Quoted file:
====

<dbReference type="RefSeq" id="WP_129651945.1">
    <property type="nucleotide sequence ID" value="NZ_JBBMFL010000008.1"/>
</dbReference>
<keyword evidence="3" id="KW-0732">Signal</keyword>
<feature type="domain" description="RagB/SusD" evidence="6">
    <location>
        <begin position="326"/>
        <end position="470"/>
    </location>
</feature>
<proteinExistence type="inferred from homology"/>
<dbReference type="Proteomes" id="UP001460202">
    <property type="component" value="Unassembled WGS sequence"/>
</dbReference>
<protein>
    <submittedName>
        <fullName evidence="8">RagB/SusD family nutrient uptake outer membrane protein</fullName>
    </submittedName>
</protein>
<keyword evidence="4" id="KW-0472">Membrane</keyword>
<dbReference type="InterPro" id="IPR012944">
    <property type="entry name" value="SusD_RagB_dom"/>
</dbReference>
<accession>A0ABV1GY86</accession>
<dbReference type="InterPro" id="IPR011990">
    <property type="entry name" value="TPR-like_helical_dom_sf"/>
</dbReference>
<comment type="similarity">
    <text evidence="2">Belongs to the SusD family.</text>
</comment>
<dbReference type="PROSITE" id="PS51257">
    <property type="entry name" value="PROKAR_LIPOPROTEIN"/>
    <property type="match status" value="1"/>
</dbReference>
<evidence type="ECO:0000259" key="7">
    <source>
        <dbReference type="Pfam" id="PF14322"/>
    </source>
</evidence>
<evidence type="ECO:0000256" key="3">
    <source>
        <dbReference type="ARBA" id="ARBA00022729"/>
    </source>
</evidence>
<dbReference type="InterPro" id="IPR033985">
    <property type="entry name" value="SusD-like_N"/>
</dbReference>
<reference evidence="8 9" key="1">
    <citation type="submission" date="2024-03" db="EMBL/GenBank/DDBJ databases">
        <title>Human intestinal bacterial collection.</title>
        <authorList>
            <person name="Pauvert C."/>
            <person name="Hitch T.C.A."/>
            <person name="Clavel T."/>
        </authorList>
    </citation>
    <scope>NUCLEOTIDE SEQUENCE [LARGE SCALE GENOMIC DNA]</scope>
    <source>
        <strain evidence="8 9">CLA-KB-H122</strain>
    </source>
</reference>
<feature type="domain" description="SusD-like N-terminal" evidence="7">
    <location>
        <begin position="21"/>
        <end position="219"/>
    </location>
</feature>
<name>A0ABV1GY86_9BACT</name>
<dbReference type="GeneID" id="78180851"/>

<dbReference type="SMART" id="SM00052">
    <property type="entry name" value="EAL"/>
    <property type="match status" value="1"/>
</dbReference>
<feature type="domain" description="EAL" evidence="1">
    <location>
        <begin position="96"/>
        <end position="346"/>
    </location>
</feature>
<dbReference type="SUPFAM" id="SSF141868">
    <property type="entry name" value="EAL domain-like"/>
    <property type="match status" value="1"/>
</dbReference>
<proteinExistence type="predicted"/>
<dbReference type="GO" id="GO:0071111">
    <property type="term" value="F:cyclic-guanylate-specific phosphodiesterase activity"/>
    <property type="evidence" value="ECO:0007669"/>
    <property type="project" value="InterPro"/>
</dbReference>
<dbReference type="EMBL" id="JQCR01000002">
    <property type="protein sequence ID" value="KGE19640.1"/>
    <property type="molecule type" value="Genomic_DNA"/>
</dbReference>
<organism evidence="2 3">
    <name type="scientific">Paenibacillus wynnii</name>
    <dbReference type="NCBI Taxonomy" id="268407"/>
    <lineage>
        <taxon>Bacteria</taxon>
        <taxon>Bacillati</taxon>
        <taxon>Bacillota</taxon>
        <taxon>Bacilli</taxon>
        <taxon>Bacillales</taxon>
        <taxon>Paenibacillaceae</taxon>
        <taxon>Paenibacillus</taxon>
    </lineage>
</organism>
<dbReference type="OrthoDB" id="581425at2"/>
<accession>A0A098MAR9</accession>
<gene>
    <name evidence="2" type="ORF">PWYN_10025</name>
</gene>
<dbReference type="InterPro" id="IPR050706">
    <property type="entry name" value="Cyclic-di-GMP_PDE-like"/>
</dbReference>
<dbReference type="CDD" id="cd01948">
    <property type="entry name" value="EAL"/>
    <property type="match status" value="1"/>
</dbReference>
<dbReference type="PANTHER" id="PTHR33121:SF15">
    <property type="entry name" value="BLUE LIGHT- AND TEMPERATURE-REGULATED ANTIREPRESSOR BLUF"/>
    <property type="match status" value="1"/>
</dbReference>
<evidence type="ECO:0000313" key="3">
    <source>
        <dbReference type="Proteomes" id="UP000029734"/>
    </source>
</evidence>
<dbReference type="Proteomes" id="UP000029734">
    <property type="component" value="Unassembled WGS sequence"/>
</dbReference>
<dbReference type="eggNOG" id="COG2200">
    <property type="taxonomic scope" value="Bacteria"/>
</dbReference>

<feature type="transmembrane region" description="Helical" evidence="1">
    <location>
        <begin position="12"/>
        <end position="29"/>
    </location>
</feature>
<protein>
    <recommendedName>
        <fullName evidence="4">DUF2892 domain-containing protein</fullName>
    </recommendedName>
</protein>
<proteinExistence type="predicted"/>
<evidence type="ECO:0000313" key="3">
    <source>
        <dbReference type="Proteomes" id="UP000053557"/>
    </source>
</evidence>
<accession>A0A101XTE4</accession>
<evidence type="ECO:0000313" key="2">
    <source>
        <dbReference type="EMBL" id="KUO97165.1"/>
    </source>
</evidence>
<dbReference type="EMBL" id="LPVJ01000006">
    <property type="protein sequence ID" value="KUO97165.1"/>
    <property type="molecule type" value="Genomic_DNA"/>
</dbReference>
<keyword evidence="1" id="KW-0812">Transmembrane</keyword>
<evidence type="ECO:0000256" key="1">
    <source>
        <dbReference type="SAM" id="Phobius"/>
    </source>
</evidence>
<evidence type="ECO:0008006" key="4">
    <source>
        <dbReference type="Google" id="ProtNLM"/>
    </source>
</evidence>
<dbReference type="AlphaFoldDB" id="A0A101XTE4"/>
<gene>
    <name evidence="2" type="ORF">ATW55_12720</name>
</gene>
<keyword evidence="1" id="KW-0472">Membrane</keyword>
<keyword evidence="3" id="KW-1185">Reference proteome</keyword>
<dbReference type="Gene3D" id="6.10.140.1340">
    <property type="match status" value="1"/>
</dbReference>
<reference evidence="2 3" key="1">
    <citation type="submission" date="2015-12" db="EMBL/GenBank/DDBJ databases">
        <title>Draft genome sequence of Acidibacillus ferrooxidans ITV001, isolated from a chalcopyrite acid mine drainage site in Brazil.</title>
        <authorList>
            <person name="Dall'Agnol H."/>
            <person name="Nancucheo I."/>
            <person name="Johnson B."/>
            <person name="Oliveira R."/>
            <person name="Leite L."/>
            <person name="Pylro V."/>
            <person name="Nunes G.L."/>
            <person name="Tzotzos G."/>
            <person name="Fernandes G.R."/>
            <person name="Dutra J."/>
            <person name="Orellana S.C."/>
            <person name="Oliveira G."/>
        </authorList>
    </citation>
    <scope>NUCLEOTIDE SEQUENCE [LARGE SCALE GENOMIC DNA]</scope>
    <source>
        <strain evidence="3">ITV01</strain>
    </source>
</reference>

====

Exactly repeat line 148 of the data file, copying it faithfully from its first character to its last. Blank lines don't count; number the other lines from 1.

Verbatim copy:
        <dbReference type="Proteomes" id="UP000053557"/>